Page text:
An Overclockable Core i3: The Intel Core i3-6100TE Review - Analysis of Overclocked Core i3 CPU

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  • Kutark - Monday, April 4, 2016 - link

    Uh, I'm not sure what you're smoking, but the m.2 pcie absolutely makes a difference outside of niche.

    What's particularly hilarious is that USB 3 is actually relatively unimportant as very few devices are capable of saturating a USB 2 anyways.

    For example Class 10 SD cards and the like are right about the same speed level as USB 2 maxes out at. Really the only scenario I can think of where USB 3 is useful is if you have an external SSD, or a very fast flash drive like the sandisk extreme.
  • yuhong - Wednesday, March 30, 2016 - link

    I think you can thank the Xeon E5-2670 v1 on the market for that.
  • Kutark - Monday, April 4, 2016 - link

    RAM isn't super expensive, if you have to just grab a newer 2011 board, grab 8 or 16gb of DDR4 and call it a day. 3820 is still a fantastic proc.
  • Samus - Tuesday, March 29, 2016 - link

    I was thinking the same thing. Intel is having a hard time getting people to bite. Skylake offers mild performance improvements over Sandy\Ivy and almost no improvement (in the desktop space) over Haswell.

    Overclocking is another issue, too. A lot of people are perfectly content with their 4+Ghz OC's in previous gen systems, and Skylake is a wash because it does NOT have noticeably better overclocking headroom.
  • AnnonymousCoward - Tuesday, March 29, 2016 - link

    > Skylake offers mild performance improvements over Sandy

    I don't get why people say this. Skylake is 40-80% faster than the 2600K according to this:

  • tarqsharq - Tuesday, March 29, 2016 - link

    Because most people on this site are looking at this page:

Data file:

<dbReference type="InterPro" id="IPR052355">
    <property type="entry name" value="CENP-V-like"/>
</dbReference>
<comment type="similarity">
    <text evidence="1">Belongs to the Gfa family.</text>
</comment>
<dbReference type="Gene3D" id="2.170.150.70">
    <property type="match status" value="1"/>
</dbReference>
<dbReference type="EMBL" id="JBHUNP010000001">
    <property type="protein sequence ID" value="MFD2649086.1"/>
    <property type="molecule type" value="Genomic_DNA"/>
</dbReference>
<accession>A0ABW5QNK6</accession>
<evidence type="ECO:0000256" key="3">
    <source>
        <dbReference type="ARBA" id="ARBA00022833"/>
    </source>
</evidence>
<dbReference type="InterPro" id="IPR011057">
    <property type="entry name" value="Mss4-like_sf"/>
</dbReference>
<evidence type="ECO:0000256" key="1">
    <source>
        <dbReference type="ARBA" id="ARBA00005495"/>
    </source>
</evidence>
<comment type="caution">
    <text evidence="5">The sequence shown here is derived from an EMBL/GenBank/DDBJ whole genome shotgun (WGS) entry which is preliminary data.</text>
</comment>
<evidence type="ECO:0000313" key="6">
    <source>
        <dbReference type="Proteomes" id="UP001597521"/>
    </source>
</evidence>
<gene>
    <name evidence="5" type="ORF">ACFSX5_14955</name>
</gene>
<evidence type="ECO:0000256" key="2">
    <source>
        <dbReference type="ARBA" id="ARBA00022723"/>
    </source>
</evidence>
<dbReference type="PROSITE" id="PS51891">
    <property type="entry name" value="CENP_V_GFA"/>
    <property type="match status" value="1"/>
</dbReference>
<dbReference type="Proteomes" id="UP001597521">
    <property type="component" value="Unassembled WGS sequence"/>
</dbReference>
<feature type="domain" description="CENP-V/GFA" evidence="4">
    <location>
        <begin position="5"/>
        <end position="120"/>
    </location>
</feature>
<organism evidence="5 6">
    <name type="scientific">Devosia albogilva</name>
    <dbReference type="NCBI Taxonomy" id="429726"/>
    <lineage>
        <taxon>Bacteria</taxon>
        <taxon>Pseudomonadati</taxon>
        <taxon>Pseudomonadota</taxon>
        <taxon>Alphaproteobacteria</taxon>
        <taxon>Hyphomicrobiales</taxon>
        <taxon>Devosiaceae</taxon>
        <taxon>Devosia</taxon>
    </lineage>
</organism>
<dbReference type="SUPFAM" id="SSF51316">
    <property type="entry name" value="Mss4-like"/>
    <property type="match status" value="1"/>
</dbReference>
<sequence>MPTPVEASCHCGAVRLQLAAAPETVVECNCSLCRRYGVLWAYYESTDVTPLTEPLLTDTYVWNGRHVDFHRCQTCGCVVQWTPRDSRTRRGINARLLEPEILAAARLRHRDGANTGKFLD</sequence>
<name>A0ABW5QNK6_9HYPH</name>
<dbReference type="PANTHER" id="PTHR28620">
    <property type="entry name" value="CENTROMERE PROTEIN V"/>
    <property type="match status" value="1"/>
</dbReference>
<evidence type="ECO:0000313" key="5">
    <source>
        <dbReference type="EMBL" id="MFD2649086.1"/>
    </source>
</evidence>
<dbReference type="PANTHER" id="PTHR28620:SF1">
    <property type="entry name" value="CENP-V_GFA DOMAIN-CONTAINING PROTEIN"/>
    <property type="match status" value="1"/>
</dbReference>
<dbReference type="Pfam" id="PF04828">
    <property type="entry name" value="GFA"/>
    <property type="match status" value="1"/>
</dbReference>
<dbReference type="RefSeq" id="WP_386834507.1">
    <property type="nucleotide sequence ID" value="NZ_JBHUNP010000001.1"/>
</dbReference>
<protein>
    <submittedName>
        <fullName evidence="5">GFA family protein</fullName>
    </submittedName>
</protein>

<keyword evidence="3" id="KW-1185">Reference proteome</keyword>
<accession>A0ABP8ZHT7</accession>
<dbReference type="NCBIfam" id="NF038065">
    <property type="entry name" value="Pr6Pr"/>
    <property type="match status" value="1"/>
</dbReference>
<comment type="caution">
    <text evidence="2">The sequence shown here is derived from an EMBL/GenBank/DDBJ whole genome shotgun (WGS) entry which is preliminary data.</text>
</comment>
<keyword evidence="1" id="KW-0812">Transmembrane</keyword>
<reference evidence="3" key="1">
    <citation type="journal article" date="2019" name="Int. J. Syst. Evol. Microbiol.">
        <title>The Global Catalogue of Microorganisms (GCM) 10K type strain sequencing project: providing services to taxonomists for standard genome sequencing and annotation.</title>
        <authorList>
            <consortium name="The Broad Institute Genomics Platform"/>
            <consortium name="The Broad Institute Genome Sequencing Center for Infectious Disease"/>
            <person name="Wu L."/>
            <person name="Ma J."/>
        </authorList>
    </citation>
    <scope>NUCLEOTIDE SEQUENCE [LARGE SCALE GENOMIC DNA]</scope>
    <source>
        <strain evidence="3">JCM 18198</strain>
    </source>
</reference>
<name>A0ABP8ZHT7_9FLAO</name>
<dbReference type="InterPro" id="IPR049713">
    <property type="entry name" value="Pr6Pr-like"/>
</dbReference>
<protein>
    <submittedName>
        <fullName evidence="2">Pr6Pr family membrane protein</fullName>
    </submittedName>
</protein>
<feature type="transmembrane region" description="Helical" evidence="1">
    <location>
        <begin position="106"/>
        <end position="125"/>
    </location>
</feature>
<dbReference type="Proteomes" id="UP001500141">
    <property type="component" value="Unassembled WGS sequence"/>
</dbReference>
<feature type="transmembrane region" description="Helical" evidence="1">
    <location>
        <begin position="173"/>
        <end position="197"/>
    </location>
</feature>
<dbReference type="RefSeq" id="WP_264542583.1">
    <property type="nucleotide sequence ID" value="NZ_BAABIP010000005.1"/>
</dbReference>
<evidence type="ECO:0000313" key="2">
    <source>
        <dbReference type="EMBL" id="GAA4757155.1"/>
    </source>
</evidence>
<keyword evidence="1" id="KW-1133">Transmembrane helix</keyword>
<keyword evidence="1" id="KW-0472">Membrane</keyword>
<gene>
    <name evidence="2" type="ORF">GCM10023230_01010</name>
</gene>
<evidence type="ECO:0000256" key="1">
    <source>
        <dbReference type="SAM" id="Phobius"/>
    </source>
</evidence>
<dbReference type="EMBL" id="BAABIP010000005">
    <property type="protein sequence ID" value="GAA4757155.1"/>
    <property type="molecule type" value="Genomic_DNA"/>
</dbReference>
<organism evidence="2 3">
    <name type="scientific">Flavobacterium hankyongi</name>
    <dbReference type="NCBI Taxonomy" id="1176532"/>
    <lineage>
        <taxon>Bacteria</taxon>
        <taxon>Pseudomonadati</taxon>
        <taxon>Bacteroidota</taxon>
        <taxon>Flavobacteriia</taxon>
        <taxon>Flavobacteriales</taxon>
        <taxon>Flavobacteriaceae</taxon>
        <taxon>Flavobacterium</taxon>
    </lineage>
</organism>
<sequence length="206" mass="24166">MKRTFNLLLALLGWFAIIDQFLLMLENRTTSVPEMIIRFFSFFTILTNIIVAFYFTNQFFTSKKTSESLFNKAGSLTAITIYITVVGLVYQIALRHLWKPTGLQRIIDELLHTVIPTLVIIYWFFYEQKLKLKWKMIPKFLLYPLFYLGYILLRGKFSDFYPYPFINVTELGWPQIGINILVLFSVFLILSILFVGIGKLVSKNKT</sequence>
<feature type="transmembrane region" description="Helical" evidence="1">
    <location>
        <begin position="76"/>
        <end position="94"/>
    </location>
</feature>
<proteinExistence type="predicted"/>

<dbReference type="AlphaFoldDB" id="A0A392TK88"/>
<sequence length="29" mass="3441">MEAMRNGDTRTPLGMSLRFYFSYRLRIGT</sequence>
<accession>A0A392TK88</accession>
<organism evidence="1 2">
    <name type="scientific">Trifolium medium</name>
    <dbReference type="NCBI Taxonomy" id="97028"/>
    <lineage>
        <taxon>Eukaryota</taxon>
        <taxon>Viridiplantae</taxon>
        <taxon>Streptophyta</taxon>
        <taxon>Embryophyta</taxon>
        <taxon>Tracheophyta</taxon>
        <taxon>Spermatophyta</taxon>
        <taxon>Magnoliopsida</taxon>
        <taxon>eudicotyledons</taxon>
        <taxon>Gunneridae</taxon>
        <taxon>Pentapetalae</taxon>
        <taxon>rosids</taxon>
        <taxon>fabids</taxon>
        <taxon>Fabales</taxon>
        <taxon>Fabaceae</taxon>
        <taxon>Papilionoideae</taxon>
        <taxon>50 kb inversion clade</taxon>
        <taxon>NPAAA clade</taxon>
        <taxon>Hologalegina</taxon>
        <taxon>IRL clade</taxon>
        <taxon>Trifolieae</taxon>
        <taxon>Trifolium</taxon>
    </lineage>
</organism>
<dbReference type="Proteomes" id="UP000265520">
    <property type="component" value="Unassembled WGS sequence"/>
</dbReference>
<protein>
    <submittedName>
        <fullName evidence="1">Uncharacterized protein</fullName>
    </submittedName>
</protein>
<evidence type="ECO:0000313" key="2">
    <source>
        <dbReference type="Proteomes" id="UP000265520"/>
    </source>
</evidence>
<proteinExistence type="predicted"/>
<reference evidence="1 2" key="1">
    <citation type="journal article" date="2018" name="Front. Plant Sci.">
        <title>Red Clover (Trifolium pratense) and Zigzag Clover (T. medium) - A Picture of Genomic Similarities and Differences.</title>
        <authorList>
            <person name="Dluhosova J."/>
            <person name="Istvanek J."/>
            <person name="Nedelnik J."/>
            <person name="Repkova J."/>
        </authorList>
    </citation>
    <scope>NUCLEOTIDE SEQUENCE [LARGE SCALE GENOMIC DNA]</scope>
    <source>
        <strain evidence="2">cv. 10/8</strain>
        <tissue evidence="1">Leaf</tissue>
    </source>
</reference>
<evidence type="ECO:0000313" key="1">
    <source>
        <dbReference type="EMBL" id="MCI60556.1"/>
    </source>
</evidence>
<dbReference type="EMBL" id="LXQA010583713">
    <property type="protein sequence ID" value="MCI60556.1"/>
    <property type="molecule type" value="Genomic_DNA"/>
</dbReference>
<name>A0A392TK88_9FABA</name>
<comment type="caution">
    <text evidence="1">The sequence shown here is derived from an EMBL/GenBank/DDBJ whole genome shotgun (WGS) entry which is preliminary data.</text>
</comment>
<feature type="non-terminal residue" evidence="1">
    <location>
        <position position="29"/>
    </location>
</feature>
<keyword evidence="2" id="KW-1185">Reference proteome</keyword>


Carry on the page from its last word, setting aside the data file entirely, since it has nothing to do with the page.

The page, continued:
• nevcairiel - Wednesday, March 30, 2016 - link

    The problem with gaming of course is not that the CPUs are not faster, just that the games don't necessarily need more CPU performance. Maybe this changes with a new generation of GPUs, maybe it doesn't.
  • OrphanageExplosion - Wednesday, March 30, 2016 - link

    These benchmarks are GPU bound and pretty much useless for CPU testing. Benchmarking a CPU for gaming is pretty tricky - you need to find CPU-bound areas, then you need to find a repeatable test.

    The funny thing is of course that Anand's non-gaming benchmarks show a huge leap. The question this site needs to ask itself is why one computational load (non-gaming benchmarks) shows a huge increase while another (gaming) does not.

    The answer is pretty straightforward - for the vast majority of the duration, it's not the CPU that is being tested. Extending that to the non-gaming benches - imagine something like a WinRAR test on actual files hosted on a 5400rpm mechanical drive. You'd get similarly inaccurate results for the same reason.

    Simple test for Anand - change your GTA settings so all the advanced settings are maxed. That creates a CPU load not even a 5960X can handle when paired with a 980 Ti. Then try some other games that do actually max the CPU. They're not difficult to find but they don't have canned benchmarks.
  • TheinsanegamerN - Wednesday, March 30, 2016 - link

    In games, the difference is much smaller. The problem is that benchmarks do not equal real life performance.

    I agree that skylake is impressive, but when sandy bridge can play anything out today, and core 2 duos are more than enough for people that dont play games or do intensive computations, intel is in trouble.
  • Ubercake - Wednesday, March 30, 2016 - link

    My sentiments, exactly.

    I used to like upgrading my CPU every few years, but I'm finding less compelling reasons to do so. I have no reason to get rid of my 3930K any time soon and there's still plenty of bandwidth and then some for my GTX 980 on PCI-e 2.0. I do find I'm running out of SATA 3.0 connections as time passes, but the larger size SSDs are coming down in price and are replacing my older smaller capacity SSDs.

    I think Intel's lack of big performance jumps is due to AMD's lack of a competing product.

    The good thing is it's saving me hundreds of dollars every few years. There's really no reason to upgrade any time soon. Maybe the good ol' 3930K will be a 10-year processor? That would be insane. I have never experienced such a lack of need to upgrade a processor/motherboard combo for such a long period of time until now.